BRUSSELS (Reuters) - EU regulators, investigating Google for alleged anti-competitive behavior, want the internet search giant to offer concessions that cover all platforms, including computers, tablets and mobile devices, two people familiar with the issue said on Friday.
If Google is not able to provide satisfactory concessions, it will face charges and potentially severe fines, the EU’s competition commissioner, Joaquin Almunia, has said.
Almunia wants remedies for all computing devices that have access to the Internet and provide a search capability, one of the people said.
Mobile devices and tablets are increasingly becoming gateways to the Web and Web-based content such as movies and music.
Earlier this month, the world’s most popular search engine proposed concessions in a bid to settle an 18-month long investigation fueled by complaints from rivals including Microsoft. Neither Google nor the EU have said what those concessions were.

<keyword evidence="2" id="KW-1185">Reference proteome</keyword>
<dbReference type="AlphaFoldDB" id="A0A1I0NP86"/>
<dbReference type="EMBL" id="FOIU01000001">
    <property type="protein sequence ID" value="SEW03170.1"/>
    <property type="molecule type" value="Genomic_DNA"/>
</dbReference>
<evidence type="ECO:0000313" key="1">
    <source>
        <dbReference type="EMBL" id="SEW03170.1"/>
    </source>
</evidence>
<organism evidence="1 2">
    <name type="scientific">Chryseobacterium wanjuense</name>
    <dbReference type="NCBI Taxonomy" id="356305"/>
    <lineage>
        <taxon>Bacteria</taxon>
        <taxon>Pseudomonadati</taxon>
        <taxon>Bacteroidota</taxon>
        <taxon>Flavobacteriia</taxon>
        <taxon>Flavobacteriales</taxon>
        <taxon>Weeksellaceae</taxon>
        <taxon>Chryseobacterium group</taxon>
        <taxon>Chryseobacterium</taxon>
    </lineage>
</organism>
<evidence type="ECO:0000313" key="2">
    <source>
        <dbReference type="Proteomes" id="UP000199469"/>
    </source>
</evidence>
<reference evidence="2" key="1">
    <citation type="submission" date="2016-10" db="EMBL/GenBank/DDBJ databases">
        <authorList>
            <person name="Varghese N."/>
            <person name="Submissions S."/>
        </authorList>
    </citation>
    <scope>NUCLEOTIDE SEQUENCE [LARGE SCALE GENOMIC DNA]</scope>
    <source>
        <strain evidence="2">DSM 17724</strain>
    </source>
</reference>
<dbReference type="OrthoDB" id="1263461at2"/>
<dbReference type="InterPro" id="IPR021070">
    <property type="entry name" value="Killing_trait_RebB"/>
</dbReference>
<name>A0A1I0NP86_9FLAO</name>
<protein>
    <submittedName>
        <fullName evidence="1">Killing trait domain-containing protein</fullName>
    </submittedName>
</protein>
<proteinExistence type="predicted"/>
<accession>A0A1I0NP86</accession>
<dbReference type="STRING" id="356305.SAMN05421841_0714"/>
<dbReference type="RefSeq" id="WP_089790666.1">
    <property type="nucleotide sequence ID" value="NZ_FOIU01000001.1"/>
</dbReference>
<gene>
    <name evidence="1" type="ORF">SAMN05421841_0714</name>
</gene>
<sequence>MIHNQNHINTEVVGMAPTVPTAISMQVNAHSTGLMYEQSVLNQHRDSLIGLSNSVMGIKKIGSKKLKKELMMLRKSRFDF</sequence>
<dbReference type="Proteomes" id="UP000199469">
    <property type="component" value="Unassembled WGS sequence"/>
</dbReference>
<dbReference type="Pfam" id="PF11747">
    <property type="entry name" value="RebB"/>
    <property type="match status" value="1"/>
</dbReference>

The European Commission is now examining the offer. The EU watchdog has said Google may unfairly favor other Google services over rivals and may have copied material from other websites, such as travel and restaurant reviews without permission.
It is also concerned that Google’s advertising deals may exclude third parties from concluding similar deals with rivals while contractual restrictions on software developers may prevent advertisers from transferring their online campaigns to rival search engines.
Companies can be fined up to 10 percent of their turnover for breaching EU rules. In Google’s case, that could reach $4 billion based on its 2011 results.
Reporting by Foo Yun Chee; Editing by Mark Potter